If you have a child with special needs, you already know that something as simple as teeth brushing and or flossing isn’t that simple. Do you dread taking your special needs child to the dentist? There are a number of factors that make oral care more difficult in special needs children. Studies indicate that cavities and other dental problems are more typical in special needs children.
Many special needs children have malformed teeth making brushing difficult. If your child is unable to effectively brush for themselves, oral health care may always be the job of the parent or caregiver. Oral trauma is quite common with special needs children, especially children who have uncontrollable movements. There are common medications for special needs children that cause swollen gums because of the high sugar content in the medication, making them more likely to develop gingivitis. Children with feeding tubes are also susceptible to gingivitis and periodontal disease. If you have a child with special needs, here are a handful of tips and tricks to help with home oral healthcare and trips to the dentist.
Think of fun and helpful ways to make brushing and flossing easy. When it comes to brushing, the earlier the better, so begin brushing at an early age and make it fun. It’s a good idea to brush when your child is in a cooperative mood. Encouraging your child to brush themselves gives them a sense of independence. Let them start the job, then you can finish. Fasten a toothbrush to a thick handled object to make to the toothbrush easier to hold. Try using a Waterpic rather than dental floss to handle the job of flossing. Some research shows that brushing to music is a fun and helpful distraction.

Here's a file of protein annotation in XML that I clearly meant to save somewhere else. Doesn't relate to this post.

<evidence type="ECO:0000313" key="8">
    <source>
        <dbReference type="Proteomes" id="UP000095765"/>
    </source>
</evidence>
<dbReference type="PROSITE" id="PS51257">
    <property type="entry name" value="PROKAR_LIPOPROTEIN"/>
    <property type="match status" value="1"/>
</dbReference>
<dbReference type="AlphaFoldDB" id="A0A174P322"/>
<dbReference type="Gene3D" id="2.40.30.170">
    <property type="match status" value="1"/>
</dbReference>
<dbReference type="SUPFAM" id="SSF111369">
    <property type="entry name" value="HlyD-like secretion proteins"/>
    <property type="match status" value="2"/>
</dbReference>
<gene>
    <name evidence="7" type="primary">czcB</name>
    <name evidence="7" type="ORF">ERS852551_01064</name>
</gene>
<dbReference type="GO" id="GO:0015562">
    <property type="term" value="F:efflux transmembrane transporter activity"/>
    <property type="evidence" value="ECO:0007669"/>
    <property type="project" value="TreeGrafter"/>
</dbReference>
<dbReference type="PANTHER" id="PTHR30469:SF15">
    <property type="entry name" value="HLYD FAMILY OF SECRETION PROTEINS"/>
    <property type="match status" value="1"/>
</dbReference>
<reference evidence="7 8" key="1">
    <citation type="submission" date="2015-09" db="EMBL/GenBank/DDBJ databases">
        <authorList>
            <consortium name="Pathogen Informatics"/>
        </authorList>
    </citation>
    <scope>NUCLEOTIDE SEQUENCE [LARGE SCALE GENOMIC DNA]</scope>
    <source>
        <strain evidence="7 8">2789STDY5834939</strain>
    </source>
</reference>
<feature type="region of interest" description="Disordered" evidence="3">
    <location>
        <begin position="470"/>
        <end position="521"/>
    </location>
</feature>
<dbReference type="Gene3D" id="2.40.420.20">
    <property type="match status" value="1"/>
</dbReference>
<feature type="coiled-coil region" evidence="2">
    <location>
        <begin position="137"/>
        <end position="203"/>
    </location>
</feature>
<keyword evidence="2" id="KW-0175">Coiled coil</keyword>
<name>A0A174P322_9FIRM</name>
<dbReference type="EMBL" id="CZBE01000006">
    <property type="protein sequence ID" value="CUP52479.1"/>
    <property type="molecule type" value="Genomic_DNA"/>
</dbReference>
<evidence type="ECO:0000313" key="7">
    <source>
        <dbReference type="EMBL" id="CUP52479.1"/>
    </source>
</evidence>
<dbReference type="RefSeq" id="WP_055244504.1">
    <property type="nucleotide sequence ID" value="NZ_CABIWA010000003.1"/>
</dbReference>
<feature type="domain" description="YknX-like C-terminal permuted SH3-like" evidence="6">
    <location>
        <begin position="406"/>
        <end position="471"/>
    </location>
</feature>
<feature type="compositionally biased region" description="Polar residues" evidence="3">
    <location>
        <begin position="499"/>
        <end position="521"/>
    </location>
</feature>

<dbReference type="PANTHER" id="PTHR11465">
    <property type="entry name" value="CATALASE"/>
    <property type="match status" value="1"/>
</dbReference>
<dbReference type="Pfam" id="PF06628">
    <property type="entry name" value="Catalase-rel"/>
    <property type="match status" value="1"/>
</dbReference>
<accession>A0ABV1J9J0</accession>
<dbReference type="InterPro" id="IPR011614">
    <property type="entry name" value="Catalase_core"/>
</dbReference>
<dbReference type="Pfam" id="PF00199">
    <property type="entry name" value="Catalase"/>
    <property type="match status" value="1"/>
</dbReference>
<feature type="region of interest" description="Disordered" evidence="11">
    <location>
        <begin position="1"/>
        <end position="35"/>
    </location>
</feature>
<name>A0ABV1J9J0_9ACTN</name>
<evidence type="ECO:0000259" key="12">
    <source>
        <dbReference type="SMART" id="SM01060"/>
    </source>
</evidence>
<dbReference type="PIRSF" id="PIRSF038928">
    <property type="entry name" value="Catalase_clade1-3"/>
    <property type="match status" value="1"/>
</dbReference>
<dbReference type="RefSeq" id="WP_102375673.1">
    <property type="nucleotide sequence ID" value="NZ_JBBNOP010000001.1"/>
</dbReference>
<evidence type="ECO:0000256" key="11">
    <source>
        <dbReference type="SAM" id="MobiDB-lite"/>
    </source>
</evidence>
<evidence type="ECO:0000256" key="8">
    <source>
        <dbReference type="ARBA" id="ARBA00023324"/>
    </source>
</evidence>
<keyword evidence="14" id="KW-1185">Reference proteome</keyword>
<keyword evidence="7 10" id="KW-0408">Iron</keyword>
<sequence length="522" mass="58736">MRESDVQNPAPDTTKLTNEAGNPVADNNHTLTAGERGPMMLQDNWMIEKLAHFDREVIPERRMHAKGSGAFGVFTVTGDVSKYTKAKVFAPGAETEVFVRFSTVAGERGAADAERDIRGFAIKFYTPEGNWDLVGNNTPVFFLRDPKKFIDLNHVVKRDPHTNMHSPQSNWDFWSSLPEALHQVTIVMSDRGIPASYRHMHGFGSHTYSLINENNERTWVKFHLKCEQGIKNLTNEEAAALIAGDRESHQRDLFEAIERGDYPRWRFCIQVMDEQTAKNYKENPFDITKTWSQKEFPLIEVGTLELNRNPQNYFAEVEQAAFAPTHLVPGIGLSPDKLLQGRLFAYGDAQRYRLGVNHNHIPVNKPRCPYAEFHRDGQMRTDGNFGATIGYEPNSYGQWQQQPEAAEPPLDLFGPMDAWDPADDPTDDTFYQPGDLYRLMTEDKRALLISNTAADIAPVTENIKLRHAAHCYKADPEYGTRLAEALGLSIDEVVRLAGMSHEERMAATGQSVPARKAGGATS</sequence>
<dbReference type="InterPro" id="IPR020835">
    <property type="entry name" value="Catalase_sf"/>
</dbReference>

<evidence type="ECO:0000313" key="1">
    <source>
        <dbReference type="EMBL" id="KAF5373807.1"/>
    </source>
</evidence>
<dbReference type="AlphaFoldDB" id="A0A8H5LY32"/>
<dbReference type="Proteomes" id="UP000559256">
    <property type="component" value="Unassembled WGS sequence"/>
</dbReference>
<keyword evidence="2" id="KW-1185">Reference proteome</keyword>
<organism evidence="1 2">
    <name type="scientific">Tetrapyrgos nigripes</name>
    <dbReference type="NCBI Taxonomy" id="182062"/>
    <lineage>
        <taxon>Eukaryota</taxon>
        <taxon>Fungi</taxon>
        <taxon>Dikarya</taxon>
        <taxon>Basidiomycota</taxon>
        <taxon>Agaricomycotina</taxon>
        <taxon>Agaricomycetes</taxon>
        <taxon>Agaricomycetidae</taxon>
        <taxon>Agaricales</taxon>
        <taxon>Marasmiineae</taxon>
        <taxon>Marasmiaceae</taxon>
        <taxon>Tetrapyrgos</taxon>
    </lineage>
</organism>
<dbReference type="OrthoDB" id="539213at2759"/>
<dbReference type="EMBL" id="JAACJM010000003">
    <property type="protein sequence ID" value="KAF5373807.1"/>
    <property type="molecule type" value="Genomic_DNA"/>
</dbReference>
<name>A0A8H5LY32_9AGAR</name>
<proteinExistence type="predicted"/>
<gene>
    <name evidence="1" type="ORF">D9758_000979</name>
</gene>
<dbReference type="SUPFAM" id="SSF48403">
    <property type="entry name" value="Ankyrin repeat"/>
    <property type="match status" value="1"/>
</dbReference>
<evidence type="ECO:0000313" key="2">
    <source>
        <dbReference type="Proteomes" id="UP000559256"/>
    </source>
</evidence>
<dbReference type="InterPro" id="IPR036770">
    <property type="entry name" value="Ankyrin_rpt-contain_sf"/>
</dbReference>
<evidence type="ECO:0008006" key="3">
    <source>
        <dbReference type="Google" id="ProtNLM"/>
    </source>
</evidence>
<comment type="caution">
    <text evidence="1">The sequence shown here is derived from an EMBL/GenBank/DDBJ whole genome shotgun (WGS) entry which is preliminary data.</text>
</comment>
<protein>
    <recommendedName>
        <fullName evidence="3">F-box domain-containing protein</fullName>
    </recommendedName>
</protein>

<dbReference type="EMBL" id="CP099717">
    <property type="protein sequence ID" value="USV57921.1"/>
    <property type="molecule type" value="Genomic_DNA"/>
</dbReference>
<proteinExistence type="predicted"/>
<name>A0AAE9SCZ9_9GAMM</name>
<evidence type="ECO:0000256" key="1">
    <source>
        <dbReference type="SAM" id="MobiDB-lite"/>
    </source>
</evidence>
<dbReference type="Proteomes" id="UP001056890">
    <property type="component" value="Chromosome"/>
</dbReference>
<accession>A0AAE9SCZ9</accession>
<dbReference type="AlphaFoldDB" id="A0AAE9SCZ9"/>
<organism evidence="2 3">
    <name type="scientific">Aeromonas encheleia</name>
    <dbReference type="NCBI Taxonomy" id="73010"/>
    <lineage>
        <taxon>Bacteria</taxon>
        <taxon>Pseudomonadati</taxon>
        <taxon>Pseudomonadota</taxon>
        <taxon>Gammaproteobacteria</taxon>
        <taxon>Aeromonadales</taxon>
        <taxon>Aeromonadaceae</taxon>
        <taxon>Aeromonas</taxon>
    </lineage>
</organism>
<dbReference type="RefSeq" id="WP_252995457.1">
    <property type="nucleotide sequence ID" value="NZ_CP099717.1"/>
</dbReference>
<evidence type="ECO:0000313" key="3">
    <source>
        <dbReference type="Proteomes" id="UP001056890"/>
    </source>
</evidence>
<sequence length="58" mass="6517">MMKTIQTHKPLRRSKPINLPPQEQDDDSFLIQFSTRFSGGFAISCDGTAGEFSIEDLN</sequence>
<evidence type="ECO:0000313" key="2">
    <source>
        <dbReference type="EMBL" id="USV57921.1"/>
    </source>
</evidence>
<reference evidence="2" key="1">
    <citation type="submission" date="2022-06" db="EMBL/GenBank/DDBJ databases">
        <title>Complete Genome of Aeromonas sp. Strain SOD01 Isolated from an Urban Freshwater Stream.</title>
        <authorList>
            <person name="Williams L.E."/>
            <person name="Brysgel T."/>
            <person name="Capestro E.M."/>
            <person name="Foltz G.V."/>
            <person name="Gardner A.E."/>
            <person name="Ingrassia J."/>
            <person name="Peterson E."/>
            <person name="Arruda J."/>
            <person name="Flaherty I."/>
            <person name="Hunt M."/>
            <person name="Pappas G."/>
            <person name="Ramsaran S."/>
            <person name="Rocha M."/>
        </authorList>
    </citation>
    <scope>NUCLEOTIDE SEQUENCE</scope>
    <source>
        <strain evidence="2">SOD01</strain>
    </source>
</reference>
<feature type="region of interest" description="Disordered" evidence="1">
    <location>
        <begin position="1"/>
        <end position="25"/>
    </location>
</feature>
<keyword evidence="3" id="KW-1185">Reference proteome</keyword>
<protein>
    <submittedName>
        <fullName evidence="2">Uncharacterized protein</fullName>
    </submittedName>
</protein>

Take the time to find an experienced pediatric dentist who is patient and used to treating children with special needs. It’s important to find a dentist who can make your child feel comfortable, someone who is compassionate and understands the complexities of caring for special needs children. Not all dentists are equipped to care for your child and a reputable dentist will recommend a practice that will be better suited to help if they are unable.
Ask about certain dental treatments like xylitol wipes, antimicrobial rinses or custom trays with peroxide gel. These treatments have been proven effective for helping to prevent cavities. The wipes are especially handy to wipe your child’s mouth clean if they have to take medicine at night after they have already brushed.
When you go to the dentist call ahead to make sure they are running on time, have forms already filled out and bring something that comforts your child like a favorite toy, blanket or object. Your dentist should be told in advance of your child’s limitations and condition. Having everything ready including a copy of your insurance card will make checking in simple and hassle free.
You can “practice going to the dentist” at home by making it a fun game. Talk to your child about the dentist, what they can expect and what will happen so they are aware of what to expect. You can have your child sit in your lap and lean back while they open their mouth and look in a hand held mirror. Let them practice sitting back and opening their mouth while brushing their teeth. Use words and phrases that a dentist may use so your child is more comfortable. We hope these tips help ease the difficulty of helping your child maintain happy, health teeth and gums.
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